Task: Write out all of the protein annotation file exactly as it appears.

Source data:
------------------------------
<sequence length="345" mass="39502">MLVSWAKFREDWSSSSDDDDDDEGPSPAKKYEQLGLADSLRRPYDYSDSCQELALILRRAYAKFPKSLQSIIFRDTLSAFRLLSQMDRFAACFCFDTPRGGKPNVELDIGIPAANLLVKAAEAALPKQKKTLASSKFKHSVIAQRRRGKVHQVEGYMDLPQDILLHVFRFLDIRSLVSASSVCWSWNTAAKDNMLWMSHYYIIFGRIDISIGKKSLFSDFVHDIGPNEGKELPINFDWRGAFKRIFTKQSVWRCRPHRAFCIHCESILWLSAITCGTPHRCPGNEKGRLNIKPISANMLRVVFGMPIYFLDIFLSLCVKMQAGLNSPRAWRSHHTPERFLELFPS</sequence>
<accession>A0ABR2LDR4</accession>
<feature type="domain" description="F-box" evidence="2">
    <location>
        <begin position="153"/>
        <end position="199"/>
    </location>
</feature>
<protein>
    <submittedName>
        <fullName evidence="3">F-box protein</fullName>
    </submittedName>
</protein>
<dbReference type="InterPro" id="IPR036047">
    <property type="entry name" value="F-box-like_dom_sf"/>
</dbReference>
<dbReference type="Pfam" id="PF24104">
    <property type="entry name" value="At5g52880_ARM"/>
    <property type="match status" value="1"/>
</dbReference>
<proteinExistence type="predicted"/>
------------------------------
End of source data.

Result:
<sequence length="345" mass="39502">MLVSWAKFREDWSSSSDDDDDDEGPSPAKKYEQLGLADSLRRPYDYSDSCQELALILRRAYAKFPKSLQSIIFRDTLSAFRLLSQMDRFAACFCFDTPRGGKPNVELDIGIPAANLLVKAAEAALPKQKKTLASSKFKHSVIAQRRRGKVHQVEGYMDLPQDILLHVFRFLDIRSLVSASSVCWSWNTAAKDNMLWMSHYYIIFGRIDISIGKKSLFSDFVHDIGPNEGKELPINFDWRGAFKRIFTKQSVWRCRPHRAFCIHCESILWLSAITCGTPHRCPGNEKGRLNIKPISANMLRVVFGMPIYFLDIFLSLCVKMQAGLNSPRAWRSHHTPERFLELFPS</sequence>
<accession>A0ABR2LDR4</accession>
<feature type="domain" description="F-box" evidence="2">
    <location>
        <begin position="153"/>
        <end position="199"/>
    </location>
</feature>
<protein>
    <submittedName>
        <fullName evidence="3">F-box protein</fullName>
    </submittedName>
</protein>
<dbReference type="InterPro" id="IPR036047">
    <property type="entry name" value="F-box-like_dom_sf"/>
</dbReference>
<dbReference type="Pfam" id="PF24104">
    <property type="entry name" value="At5g52880_ARM"/>
    <property type="match status" value="1"/>
</dbReference>
<proteinExistence type="predicted"/>